COSMOS-LIVE.COM

Site about space and the universe

Мкс Онлайн
ISS ONLINE
Space Online
HEADER 1
NASA TV
[wpmegamenu menu_location="top"]

See the Universe in a New Way with the Webb Space Telescope’s First Images

See the Universe in a New Way with the Webb Space Telescope's First Images

See the Universe in a New Way with the Webb Space Telescope’s First Images

Are you ready to see unprecedented, detailed views of the universe from the James Webb Space Telescope, the largest and most powerful space observatory ever made? Scroll down to see the first full-color images and data from Webb. Unfold the universe with us. ✨

Carina Nebula

See the Universe in a New Way with the Webb Space Telescope's First Images

This landscape of “mountains” and “valleys” speckled with glittering stars, called the Cosmic Cliffs, is the edge of the star-birthing Carina Nebula. Usually, the early phases of star formation are difficult to capture, but Webb can peer through cosmic dust—thanks to its extreme sensitivity, spatial resolution, and imaging capability. Protostellar jets clearly shoot out from some of these young stars in this new image.

Southern Ring Nebula

See the Universe in a New Way with the Webb Space Telescope's First Images

The Southern Ring Nebula is a planetary nebula: it’s an expanding cloud of gas and dust surrounding a dying star. In this new image, the nebula’s second, dimmer star is brought into full view, as well as the gas and dust it’s throwing out around it. (The brighter star is in its own stage of stellar evolution and will probably eject its own planetary nebula in the future.) These kinds of details will help us better understand how stars evolve and transform their environments. Finally, you might notice points of light in the background. Those aren’t stars—they’re distant galaxies.

Stephan’s Quintet

See the Universe in a New Way with the Webb Space Telescope's First Images

Stephan’s Quintet, a visual grouping of five galaxies near each other, was discovered in 1877 and is best known for being prominently featured in the holiday classic, “It’s a Wonderful Life.” This new image brings the galaxy group from the silver screen to your screen in an enormous mosaic that is Webb’s largest image to date. The mosaic covers about one-fifth of the Moon’s diameter; it contains over 150 million pixels and is constructed from almost 1,000 separate image files. Never-before-seen details are on display: sparkling clusters of millions of young stars, fresh star births, sweeping tails of gas, dust and stars, and huge shock waves paint a dramatic picture of galactic interactions.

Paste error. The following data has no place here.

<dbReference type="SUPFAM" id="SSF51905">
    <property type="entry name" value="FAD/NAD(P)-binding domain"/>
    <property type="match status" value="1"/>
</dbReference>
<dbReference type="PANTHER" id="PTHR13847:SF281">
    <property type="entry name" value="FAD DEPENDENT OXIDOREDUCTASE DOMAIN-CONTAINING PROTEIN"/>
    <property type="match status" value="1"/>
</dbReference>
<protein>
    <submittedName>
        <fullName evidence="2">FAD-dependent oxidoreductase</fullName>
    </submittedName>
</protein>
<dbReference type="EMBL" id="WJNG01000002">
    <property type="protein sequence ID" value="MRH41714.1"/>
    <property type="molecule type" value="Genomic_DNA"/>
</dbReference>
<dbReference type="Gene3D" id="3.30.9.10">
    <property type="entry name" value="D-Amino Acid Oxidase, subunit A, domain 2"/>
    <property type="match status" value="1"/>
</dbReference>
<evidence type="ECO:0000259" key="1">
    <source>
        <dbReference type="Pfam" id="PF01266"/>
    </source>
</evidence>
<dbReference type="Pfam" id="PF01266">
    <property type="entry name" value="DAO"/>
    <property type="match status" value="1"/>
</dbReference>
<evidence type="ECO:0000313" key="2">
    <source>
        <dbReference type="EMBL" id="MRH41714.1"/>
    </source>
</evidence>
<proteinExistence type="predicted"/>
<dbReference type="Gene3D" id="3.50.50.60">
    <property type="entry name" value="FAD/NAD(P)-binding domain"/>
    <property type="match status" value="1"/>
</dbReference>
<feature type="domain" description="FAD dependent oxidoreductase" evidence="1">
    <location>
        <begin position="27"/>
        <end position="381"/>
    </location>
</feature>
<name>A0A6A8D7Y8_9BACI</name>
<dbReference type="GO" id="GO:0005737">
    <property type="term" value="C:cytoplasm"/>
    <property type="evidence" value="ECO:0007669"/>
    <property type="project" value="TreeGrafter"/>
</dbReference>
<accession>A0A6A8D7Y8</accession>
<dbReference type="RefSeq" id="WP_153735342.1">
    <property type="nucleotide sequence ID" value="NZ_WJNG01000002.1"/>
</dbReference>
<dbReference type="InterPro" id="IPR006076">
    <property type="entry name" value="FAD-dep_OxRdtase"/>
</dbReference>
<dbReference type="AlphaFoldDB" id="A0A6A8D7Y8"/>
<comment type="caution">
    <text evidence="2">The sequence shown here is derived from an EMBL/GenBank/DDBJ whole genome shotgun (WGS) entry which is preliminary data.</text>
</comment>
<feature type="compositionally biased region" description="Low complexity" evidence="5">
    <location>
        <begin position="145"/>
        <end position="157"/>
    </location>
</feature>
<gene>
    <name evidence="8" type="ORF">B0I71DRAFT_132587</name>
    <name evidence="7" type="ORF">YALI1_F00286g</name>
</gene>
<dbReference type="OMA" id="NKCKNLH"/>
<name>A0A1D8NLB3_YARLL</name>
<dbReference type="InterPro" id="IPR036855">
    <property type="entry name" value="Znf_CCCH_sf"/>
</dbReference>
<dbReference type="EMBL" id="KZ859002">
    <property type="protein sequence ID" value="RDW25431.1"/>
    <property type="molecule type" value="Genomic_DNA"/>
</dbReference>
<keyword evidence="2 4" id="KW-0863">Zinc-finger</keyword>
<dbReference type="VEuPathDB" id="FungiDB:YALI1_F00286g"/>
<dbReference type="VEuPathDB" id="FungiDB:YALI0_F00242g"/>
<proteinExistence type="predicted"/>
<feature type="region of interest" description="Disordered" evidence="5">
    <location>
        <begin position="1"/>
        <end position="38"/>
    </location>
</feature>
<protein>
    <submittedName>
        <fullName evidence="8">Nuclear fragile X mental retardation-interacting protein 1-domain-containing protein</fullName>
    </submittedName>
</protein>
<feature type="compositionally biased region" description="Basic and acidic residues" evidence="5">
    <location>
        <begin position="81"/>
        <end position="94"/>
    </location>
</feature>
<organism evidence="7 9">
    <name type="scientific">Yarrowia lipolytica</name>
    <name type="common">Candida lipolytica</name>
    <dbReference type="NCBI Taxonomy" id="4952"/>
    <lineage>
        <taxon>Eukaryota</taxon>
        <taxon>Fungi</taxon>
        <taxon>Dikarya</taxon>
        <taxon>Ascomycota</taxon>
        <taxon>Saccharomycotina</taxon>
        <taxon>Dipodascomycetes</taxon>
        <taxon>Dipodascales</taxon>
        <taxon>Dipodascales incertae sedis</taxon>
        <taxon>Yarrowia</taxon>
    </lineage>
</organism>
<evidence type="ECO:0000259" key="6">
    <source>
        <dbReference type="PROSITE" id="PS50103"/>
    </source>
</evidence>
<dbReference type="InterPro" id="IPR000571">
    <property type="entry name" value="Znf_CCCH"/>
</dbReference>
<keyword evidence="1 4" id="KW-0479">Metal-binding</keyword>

WASP-96 b

See the Universe in a New Way with the Webb Space Telescope's First Images

WASP-96 b is a giant, mostly gas planet outside our solar system, discovered in 2014. Webb’s Near-Infrared Imager and Slitless Spectrograph (NIRISS) measured light from the WASP-96 system as the planet moved across the star. The light curve confirmed previous observations, but the transmission spectrum revealed new properties of the planet: an unambiguous signature of water, indications of haze, and evidence of clouds in the atmosphere. This discovery marks a giant leap forward in the quest to find potentially habitable planets beyond Earth.

Webb’s First Deep Field

See the Universe in a New Way with the Webb Space Telescope's First Images

This image of galaxy cluster SMACS 0723, known as Webb’s First Deep Field, looks 4.6 billion years into the past. Looking at infrared wavelengths beyond Hubble’s deepest fields, Webb’s sharp near-infrared view reveals thousands of galaxies—including the faintest objects ever observed in the infrared—in the most detailed view of the early universe to date. We can now see tiny, faint structures we’ve never seen before, like star clusters and diffuse features and soon, we’ll begin to learn more about the galaxies’ masses, ages, histories, and compositions.

These images and data are just the beginning of what the observatory will find. It will study every phase in the history of our Universe, ranging from the first luminous glows after the Big Bang, to the formation of solar systems capable of supporting life on planets like Earth, to the evolution of our own Solar System.

Make sure to follow us on Tumblr for your regular dose of space—and for milestones like this!

Credits: NASA, ESA, CSA, and STScI

Leave a Reply

Your email address will not be published. Required fields are marked *